Reglan Interactions & Special Populations
Patients who are young, old, female and/or pregnant or nursing presents special challenges and risks for health care professionals, particularly when it comes to the class of prescription drugs known as dopamine antagonists such as Reglan.These medications prevent signals from the brain going to various parts of the body.
Reglan and Juvenile Patients
Although it is rare for children and adolescents to suffer from gastroesophageal reflux disease (GERD), young people have been prescribed Reglan for other reasons. Those suffering from the side effects of cancer treatments (chemotherapy and radiation) are sometimes given Reglan to control nausea and vomiting.
One of the common side effects of Reglan is tardive dyskinesia, a movement disorder that is characterized by uncontrolled muscle contractions and awkward postures. It has been determined that young people under the age of 30 are not only at an elevated risk for developing such symptoms, but that tardive dyskinesia may appear almost immediately once Reglan therapy has started.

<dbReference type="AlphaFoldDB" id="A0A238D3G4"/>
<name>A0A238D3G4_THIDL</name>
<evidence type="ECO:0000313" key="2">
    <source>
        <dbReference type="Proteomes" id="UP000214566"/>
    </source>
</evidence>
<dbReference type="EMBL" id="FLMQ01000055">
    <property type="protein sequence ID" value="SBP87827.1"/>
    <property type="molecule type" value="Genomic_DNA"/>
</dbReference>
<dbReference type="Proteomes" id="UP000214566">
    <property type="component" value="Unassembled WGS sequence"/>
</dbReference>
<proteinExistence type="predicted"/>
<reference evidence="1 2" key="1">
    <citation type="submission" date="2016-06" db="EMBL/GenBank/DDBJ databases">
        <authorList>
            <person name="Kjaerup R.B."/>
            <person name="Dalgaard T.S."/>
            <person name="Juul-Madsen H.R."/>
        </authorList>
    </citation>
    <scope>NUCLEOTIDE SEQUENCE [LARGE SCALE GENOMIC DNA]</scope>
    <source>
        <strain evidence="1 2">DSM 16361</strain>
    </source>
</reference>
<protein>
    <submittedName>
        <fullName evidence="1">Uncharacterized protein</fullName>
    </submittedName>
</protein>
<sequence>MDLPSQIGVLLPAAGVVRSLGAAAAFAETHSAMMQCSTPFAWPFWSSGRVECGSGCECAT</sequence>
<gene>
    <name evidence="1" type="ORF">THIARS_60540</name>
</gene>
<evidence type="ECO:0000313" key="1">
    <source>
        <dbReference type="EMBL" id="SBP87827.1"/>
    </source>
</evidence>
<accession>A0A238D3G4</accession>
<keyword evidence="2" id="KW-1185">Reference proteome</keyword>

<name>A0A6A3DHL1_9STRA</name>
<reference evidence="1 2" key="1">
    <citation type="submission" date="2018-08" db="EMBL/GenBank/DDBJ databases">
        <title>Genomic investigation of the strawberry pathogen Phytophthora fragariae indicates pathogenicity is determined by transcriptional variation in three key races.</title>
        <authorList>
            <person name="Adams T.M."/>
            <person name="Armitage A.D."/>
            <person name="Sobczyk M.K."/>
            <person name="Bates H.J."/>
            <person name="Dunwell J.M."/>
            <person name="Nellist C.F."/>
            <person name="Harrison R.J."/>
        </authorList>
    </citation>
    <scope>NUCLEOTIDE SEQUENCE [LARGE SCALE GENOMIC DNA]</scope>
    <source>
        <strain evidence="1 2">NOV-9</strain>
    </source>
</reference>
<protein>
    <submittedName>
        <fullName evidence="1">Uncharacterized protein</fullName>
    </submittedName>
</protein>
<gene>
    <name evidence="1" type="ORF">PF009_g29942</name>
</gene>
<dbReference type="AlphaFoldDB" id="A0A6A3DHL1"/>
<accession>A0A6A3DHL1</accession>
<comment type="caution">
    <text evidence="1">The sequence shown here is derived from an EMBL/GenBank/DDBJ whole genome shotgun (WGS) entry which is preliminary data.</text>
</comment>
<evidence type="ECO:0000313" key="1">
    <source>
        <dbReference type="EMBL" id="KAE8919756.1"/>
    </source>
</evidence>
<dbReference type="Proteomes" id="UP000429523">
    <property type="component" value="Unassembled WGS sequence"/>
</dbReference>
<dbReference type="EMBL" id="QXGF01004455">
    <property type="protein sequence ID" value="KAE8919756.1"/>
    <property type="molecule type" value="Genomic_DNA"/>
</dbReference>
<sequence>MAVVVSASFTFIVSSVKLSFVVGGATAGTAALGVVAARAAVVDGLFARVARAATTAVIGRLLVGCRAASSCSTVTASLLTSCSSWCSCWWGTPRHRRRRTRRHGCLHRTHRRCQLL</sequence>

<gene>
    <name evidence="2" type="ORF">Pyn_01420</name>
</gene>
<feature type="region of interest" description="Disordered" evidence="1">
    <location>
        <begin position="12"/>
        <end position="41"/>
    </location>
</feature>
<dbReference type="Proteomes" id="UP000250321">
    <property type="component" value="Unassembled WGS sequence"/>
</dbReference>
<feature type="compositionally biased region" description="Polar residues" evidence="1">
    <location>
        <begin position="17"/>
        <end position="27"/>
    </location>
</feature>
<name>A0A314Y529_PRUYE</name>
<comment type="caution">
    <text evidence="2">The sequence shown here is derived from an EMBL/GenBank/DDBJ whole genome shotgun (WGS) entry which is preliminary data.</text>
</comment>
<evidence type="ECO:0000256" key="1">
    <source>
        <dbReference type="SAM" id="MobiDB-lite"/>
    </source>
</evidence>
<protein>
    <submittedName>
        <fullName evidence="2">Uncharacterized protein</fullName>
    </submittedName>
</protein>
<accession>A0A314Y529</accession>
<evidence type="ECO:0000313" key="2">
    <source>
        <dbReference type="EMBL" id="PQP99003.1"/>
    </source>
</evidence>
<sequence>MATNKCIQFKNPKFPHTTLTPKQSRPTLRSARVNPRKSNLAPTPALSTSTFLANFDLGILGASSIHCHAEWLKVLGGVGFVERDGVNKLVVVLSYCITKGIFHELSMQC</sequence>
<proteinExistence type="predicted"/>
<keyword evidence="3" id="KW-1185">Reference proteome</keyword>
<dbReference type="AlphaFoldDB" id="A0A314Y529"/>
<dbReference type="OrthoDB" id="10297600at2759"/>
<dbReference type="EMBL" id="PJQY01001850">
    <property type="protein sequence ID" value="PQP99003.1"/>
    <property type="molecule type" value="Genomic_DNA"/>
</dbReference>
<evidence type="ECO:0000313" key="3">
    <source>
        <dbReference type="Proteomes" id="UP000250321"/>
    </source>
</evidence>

Reglan and the Elderly
It was among geriatric patients that the side effects of Reglan became apparent. A study conducted by researchers from the Food and Drug Administration in 2004 noted that geriatric patients had the greatest risk of developing symptoms of tardive dyskinesia. Elderly women appear to be at greatest risk, although it is not clear whether this is because of factors related to gender or rather because women make up the majority of those who are prescribed Reglan (67 percent).
Reglan and Pregnancy or Nursing
Although there has been no evidence to show that Reglan can pass the placental barrier between mother and fetus, it is always unwise for a pregnant woman to take any sort of medication unless her life and that of the fetus is otherwise threatened. Research has shown that Reglan can be passed to a nursing baby though breastfeeding. Since the effects of Reglan on young children can be severe and immediate, it is best to avoid Reglan while nursing.
- National Institute of Neurological Disorders and Stroke. "Dystonia Fact Sheet." http://www.ninds.nih.gov/disorders/dystonias/detail_dystonias.htm
- Shaffer, Douglas et. al. "Tardive Dyskinesia and Metoclopramide Use: Effects of Cisapride Market Withdrawal." Journal of the American Pharmacists Association vol. 44 no. 6 (2004).